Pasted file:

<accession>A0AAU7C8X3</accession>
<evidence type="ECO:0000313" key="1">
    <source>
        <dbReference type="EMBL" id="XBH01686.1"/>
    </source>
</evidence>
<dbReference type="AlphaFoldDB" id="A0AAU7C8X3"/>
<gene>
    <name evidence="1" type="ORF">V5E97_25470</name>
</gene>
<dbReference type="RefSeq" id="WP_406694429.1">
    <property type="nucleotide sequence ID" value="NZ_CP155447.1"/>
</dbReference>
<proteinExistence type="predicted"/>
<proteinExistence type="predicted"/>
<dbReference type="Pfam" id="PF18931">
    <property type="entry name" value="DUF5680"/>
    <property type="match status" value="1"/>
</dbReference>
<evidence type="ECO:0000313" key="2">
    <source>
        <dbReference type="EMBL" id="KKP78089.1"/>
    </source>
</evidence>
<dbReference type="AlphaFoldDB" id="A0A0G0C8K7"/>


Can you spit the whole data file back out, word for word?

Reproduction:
<accession>A0AAU7C8X3</accession>
<evidence type="ECO:0000313" key="1">
    <source>
        <dbReference type="EMBL" id="XBH01686.1"/>
    </source>
</evidence>
<dbReference type="AlphaFoldDB" id="A0AAU7C8X3"/>
<gene>
    <name evidence="1" type="ORF">V5E97_25470</name>
</gene>
<dbReference type="RefSeq" id="WP_406694429.1">
    <property type="nucleotide sequence ID" value="NZ_CP155447.1"/>
</dbReference>
<proteinExistence type="predicted"/>
<proteinExistence type="predicted"/>
<dbReference type="Pfam" id="PF18931">
    <property type="entry name" value="DUF5680"/>
    <property type="match status" value="1"/>
</dbReference>
<evidence type="ECO:0000313" key="2">
    <source>
        <dbReference type="EMBL" id="KKP78089.1"/>
    </source>
</evidence>
<dbReference type="AlphaFoldDB" id="A0A0G0C8K7"/>